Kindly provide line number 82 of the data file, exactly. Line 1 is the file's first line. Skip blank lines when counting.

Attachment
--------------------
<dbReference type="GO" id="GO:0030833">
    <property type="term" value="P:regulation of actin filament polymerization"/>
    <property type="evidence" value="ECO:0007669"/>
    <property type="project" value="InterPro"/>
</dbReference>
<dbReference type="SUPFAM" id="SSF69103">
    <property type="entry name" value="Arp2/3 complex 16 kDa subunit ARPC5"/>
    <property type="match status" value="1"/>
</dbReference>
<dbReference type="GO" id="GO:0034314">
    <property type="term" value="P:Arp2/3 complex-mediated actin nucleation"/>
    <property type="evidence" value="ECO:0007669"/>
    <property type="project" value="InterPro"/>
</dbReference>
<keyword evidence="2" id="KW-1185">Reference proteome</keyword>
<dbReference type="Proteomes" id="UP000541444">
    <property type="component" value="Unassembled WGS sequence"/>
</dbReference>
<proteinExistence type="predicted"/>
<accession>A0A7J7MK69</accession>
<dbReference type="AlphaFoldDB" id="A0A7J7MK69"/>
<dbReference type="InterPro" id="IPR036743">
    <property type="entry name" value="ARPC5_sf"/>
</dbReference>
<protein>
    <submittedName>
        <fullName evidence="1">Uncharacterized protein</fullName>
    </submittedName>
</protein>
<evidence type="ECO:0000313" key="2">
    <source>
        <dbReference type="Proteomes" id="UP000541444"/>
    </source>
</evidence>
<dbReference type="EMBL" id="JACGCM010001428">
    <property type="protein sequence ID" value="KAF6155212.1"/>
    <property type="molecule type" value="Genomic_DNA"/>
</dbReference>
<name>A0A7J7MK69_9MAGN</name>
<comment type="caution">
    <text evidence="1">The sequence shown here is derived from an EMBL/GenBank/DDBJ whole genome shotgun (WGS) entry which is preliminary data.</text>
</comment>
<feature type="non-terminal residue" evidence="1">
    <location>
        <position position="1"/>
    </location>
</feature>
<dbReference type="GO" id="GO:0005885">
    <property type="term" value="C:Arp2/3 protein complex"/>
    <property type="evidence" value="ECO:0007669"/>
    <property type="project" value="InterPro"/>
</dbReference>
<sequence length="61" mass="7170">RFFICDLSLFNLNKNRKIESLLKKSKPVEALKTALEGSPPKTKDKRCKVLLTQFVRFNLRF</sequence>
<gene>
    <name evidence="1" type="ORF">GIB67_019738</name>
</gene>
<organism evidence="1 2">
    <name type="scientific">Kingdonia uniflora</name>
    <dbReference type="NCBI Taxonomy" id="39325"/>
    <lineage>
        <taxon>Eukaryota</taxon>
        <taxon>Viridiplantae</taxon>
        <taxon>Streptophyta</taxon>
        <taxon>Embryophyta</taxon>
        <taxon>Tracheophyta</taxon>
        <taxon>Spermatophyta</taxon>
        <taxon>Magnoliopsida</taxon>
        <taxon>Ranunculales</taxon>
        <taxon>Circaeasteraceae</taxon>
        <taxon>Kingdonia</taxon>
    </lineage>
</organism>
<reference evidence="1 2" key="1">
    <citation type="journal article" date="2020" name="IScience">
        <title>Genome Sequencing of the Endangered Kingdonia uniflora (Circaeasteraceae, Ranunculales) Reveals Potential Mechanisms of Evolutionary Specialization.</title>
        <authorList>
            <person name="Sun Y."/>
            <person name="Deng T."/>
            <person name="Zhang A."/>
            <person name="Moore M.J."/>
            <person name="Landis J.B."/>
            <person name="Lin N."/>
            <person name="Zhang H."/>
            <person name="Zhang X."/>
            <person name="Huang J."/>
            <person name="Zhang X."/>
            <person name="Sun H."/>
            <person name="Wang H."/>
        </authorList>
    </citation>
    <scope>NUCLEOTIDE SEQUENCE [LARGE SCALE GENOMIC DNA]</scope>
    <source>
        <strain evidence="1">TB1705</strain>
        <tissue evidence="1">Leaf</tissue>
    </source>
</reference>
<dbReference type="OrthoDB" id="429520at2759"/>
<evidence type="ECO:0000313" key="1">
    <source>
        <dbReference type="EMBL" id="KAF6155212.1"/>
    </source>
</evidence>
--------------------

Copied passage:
            <person name="Lin N."/>